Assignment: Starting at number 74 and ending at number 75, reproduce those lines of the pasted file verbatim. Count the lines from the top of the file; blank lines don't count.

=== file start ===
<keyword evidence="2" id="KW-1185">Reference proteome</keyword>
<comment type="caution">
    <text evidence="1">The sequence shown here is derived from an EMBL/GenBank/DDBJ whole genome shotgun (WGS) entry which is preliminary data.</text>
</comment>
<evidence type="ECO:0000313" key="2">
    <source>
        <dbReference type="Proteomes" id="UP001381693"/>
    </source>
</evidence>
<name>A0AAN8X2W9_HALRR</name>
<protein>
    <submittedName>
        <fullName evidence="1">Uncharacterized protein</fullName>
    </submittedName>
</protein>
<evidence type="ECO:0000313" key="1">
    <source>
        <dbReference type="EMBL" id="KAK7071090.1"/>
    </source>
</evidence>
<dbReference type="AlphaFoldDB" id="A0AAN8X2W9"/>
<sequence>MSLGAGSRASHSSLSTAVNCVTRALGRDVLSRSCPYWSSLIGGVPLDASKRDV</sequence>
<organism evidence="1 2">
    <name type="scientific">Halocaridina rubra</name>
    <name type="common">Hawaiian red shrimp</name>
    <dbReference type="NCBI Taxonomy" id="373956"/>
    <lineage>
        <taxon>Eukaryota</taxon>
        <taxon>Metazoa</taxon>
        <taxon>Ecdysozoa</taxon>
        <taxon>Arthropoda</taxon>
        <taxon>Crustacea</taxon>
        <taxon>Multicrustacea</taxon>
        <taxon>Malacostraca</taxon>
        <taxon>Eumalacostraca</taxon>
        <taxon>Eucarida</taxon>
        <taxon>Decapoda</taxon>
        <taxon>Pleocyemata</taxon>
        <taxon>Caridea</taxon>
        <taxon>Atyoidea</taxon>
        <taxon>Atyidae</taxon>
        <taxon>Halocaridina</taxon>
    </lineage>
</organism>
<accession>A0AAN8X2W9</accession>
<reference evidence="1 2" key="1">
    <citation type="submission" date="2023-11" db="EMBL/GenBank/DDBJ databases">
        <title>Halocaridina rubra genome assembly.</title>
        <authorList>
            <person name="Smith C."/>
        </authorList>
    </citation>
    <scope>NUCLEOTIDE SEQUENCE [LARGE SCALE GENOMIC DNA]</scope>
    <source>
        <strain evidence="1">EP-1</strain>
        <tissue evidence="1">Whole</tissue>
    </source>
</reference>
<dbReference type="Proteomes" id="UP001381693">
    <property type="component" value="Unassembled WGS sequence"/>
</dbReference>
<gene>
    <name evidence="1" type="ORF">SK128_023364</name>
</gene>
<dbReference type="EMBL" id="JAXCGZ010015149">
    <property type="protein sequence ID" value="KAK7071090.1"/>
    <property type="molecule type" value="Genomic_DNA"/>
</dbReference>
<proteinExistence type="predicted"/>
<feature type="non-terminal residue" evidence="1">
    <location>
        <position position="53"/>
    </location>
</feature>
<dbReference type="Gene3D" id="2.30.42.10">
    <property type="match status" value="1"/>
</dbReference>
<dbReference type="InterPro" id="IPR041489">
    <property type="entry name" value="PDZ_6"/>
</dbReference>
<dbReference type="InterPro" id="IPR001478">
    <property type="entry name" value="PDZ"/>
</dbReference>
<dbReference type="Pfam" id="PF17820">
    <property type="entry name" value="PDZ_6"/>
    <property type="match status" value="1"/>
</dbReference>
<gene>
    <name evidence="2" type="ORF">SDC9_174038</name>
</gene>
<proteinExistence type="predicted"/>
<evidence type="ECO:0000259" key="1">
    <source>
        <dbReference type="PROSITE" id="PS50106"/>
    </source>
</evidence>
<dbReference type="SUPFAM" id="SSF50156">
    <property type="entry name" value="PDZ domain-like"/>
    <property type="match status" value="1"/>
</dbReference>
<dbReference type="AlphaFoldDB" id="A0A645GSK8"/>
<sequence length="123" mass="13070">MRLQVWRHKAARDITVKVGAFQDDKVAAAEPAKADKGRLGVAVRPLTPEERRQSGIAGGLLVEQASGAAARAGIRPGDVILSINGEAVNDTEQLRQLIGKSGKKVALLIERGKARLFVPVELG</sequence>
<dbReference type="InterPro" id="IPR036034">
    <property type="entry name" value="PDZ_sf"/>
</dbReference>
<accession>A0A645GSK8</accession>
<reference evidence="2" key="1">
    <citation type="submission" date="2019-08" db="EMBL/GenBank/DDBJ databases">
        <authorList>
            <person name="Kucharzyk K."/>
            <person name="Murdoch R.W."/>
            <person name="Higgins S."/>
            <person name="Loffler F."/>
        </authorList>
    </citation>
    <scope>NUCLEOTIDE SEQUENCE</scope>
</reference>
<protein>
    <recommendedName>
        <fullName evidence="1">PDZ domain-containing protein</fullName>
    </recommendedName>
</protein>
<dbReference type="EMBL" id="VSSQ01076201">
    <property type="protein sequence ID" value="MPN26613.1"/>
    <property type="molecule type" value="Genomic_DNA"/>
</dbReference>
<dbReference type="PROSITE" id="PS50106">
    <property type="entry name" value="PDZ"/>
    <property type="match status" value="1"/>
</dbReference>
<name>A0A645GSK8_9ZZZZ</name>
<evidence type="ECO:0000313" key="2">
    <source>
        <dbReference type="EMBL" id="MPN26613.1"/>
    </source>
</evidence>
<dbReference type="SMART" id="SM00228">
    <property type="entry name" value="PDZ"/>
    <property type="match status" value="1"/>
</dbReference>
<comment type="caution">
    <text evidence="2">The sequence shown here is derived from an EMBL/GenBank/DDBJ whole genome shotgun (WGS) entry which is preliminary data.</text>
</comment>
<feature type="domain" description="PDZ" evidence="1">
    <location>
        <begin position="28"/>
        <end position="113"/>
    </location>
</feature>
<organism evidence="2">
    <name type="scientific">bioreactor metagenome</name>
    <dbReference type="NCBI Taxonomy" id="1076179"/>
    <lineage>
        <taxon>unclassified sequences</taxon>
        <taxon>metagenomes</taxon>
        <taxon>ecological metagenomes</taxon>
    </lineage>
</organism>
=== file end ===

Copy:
</feature>
<dbReference type="Gene3D" id="2.30.42.10">